Who we are – What we do – Why we do it
We've got a new name and a new look. The Partnership for a Drug Free Canada is now Drug Free Kids Canada - where families come for help.
Drug Free Kids Canada wants to create a movement to inspire and support parents to prevent drug abuse by youth.
To ensure that all young people will be able to live their lives free of drug or alcohol abuse.
Who we are:
Drug Free Kids Canada is a Canadian registered charity made up of volunteer private-sector partners from major media, advertising, production, research and corporate industries.
What we do:
- We maintain a comprehensive website designed for parents to learn about drugs, teen drug abuse and get helpful parenting tips.
- We educate Canadian parents and grandparents on the devastating effects of illicit drug use by kids.
- We provide parents with the tools they need to talk to their kids
- We do this by working with advertising agencies and media partners to create drug education/prevention messages that run on TV, radio, print and digital media across Canada.
Why we do it:
- Drug abuse among kids is a major area of concern.
- Canada has the highest cannabis consumption rate out of 40 countries measured.
- Canada along with the U.S. are the biggest consumers of prescription drugs (painkillers in particular).
- 300,000 Canadian teens have misused prescription drugs.
- One in 10 teenagers admit to having taken a legal prescription drug in the past year to get high.
- 59% of those kids say they stole them from home.
- More young drivers aged 15 - 24 admitted to driving after taking marijuana than driving after drinking.
- Drivers aged between 16-24 account for the most driver fatalities involving drugs or alcohol.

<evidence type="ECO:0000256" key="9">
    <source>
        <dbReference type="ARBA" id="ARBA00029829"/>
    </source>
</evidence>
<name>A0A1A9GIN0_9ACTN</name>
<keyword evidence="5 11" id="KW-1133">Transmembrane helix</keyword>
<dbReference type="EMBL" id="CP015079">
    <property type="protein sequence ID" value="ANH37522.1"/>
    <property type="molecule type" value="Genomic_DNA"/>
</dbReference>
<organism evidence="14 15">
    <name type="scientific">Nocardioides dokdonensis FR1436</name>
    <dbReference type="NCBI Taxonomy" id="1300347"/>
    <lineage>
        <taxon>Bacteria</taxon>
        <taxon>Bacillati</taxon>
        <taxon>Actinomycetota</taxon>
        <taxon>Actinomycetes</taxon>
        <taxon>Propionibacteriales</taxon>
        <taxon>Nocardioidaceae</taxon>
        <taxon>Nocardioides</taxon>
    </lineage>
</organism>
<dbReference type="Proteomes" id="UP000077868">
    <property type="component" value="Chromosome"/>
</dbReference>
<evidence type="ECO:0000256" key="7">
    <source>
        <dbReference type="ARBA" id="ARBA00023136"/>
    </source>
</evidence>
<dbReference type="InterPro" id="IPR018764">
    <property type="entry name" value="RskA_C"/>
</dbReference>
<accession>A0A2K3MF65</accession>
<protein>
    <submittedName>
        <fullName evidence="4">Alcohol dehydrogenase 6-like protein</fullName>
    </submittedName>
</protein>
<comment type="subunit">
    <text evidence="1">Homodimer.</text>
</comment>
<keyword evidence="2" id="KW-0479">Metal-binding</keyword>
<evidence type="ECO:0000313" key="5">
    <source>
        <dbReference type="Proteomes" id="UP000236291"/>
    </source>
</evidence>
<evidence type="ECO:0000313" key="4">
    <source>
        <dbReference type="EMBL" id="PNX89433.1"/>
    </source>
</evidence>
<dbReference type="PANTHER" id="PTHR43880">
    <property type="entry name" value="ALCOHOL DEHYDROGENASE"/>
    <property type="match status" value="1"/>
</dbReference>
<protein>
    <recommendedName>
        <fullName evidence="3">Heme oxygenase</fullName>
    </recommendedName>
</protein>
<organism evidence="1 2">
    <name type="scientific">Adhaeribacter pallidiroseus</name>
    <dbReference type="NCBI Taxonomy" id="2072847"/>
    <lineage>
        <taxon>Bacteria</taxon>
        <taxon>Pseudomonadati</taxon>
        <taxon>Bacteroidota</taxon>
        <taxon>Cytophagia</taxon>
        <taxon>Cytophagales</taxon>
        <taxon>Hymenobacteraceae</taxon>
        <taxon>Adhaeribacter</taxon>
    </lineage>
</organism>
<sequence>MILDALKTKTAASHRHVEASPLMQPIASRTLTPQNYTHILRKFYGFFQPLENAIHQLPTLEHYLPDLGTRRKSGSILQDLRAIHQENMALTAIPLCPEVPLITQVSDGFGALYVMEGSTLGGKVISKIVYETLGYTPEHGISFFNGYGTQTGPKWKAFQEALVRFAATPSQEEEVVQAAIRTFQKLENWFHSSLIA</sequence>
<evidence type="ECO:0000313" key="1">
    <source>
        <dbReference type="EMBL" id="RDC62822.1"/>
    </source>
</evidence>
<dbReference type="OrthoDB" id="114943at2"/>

- 40% of young people said they were driven in a car by someone who had just taken drugs.
- The cost of drug abuse to society is in the billions.
- Parents are the first line of defence in a drug prevention strategy.
- Studies show that a parent may be able to reduce their child’s risk of drug use by up to 50%, just by talking to them.
- One of the main reasons kids will avoid drugs is to not disappoint their parents.
- Overcoming the “Not my kid” syndrome is the biggest challenge.
- Canadians need to learn more about drug abuse and how to prevent it.
Drug Free Kids Canada - where families come for help. You can help too!
Please consider making a donation to Drug Free Kids Canada so that we can continue to offer support and guidance to Canadian families in search of answers.
Our NEW Name - Our NEW Campaign!
"Teen Takers" aims to remind parents that kids often "borrow" things without asking, and that includes prescription drugs.
We're hoping that the PSA will prompt parents to check their homes for any stray prescription medications that might be “borrowed” all too easily.
We encourage parents to secure their medications or take them back to the pharmacy for safe disposal!
Previous Awareness Campaigns
(as Partnership for a Drug Free Canada)
It's always Someone's Else's Kid...until it's not.
Our PSA campaign about High Driving, launched in January, 2016.
Driving high results in one third of all road fatalities.
In Canada, there is still relatively low awareness of the dangers associated with driving under the influence of drugs.
Research conducted by Drug Free Kids has shown that 78% of parents believe their child would never be in a car driven by someone who was high. However a recent study from the Centre for Addiction and Mental Health revealed that almost one in four high school seniors admitted to having been a passenger with a high driver behind the wheel. That's a disturbing disconnect.
By highlighting this issue with parents, we're hoping to encourage more family conversation about the topic. We want to engage parents to talk to their kids about the dangers of high driving, and equally importantly, of being a passenger in a car driven by someone who is high.
National Drug Take Back Campaign
It was an unprecedented success, and in 2015, our third annual drug take back campaign was supported by many more pharmacies from across the country; including Loblaws, Canadian Superstore, Atlantic Superstore and Maxi in Québec.
Bringing old medicines back keeps drugs off the streets, away from kids and out of our water supply!
Drug Free Kids Canada - Raising Awareness
Our PSA campaigns are important in raising awareness of the issues surrounding teen drug use and we hope to engage parents to talk to their kids. For a full list of our television, radio and print ad and campaign materials, please go to our Archives page.